What Are Drugs and How to Use the Drug Rapid Test Kit?
Drug addiction continues to pose a growing challenge to human health and well-being in the post-pandemic world. Today, drug dependency and overdoses constitute a leading cause of various diseases, injuries, and death in many parts of the world. According to the latest reports by global agencies, the use of many common drugs stands at a record high, and drug markets are rapidly expanding to new and more vulnerable areas. With the advancements in diagnostics in recent decades, various forms of drug screening methods have become widely available to assist in determining drug use and misuse in various settings. Read along to learn more about the current trends in drug use and the conduction of different types of drug testing.
What Are the Most Commonly Used Drugs?
The World Drug Report (2022) by the United Nations Office on Drugs and Crime estimates that a total of 284 million people worldwide between the ages of 15 to 64 have used a drug within the last 12 months of 2020. In other words, 1 in every 18 people within the specified age group was estimated to use drugs. In 2010, the figure was 226 million, corresponding to 5% of the specified population. With around 209 million users worldwide in 2020, cannabis remains the world’s most-used drug. Cannabis use has also demonstrated a significant increase in the last decade. In fact, the World Drug Report (2022) by the United Nations Office on Drugs and Crime estimates an increase of 23% in the number of cannabis users between the years 2010 and 2020. With a twofold increase within the last decade, approximately 61 million people were estimated to use opioids.
Given that it accounts for around 69% of death due to drug use disorders and the loss of over 12.9 million years of a healthy life, the use of opioids such as fentanyl, heroin, oxycodone, morphine, and methadone is a major concern. In addition, the number of amphetamine, cocaine, and ecstasy-type substance users have been estimated to be approximately 34 million, 21 million, and 20 million, respectively. Although there is a high level of uncertainty due to large data gaps, COVID-19-related closures and measures appear to halt the use of these substances.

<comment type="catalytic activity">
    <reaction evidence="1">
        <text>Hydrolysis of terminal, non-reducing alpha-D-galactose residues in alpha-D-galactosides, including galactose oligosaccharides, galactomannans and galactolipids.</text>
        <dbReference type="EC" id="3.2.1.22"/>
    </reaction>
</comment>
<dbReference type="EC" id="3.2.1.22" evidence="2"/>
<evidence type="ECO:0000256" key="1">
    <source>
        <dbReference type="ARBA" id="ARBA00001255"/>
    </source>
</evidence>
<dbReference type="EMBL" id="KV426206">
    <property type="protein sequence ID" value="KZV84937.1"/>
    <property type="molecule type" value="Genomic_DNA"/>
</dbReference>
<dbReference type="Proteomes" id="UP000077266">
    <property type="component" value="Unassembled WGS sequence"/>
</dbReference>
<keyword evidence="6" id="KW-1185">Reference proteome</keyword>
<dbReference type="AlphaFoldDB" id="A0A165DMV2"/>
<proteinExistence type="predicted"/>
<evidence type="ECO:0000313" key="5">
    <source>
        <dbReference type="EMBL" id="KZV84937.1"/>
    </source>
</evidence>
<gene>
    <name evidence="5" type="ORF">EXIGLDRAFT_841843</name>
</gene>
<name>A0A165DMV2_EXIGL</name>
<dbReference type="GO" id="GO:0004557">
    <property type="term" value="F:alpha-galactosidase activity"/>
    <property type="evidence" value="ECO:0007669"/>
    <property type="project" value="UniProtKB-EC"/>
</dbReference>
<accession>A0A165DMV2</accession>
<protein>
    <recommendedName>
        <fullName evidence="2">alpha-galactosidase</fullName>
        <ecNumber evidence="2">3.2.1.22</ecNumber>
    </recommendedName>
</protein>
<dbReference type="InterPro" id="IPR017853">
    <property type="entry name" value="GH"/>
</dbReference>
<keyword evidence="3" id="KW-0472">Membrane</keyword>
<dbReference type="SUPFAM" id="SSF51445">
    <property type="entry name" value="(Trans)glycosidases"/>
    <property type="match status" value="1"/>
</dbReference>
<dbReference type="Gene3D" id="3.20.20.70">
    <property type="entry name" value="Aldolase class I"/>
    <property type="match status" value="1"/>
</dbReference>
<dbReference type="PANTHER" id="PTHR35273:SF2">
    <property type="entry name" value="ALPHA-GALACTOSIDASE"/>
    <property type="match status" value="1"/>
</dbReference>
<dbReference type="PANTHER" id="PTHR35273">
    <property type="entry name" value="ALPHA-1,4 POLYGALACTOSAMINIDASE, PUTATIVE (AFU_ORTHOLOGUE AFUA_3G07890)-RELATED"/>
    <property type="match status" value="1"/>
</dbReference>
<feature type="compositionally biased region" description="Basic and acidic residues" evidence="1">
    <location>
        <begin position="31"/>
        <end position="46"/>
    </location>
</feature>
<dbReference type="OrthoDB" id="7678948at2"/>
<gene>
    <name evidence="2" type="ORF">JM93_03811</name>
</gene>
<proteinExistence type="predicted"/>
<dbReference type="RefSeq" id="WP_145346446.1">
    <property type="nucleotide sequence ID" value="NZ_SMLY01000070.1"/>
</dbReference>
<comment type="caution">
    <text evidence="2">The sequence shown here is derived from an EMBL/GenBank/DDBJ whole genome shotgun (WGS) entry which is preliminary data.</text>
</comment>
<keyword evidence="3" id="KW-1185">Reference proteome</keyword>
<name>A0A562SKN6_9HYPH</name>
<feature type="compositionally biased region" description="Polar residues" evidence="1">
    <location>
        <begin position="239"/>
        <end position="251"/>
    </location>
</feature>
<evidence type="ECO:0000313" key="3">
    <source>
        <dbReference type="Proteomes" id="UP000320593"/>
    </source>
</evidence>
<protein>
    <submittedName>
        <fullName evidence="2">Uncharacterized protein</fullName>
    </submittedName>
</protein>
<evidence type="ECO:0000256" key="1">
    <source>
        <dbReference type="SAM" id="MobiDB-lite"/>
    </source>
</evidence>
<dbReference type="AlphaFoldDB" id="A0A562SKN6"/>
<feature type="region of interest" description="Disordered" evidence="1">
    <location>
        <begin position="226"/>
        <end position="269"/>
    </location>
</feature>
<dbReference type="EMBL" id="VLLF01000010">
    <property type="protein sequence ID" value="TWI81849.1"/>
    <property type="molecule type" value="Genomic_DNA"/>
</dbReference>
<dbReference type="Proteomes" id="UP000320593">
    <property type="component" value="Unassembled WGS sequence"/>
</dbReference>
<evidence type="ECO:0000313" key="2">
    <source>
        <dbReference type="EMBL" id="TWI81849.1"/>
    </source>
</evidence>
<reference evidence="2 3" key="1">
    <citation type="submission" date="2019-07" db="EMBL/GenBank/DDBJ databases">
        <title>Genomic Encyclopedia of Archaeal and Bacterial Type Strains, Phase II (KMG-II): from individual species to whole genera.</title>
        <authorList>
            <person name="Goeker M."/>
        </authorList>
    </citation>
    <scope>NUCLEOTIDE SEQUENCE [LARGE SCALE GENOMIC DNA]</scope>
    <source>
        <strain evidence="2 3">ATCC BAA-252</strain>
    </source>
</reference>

What Are Different Types of Drug Testing?
Drug tests can detect different parent drugs and drug metabolites in various biological specimens such as urine, hair follicle, saliva, sweat, blood, and breath. Urine analysis is among the most commonly used methods for drug screening due to its low cost and convenience. Since the majority of the parent drug is already metabolized, these tests often detect its metabolites in the collected urine sample. This method is frequently used for the detection of alcohol, amphetamines, benzodiazepines, opioids, cocaine, and marijuana. Blood tests, on the other hand, directly detect the parent drug in the bloodstream of the tested person. It is an invasive and highly accurate method that is often preferred in emergencies where precise information may be of critical importance. Despite offering a detection window of only a few hours after drug use, saliva testing remains relatively popular due to its ability to detect parent drugs at low costs. Finally, hair follicle testing enables the detection of drug metabolites diffused from the bloodstream into the hair follicle. Since it offers a 3 to 12 months detection window, this method can provide information on the long-term presence of drugs and the patterns of drug abuse for a variety of substances such as cocaine, phencyclidine (PCP), amphetamines, opioids, and MDMA.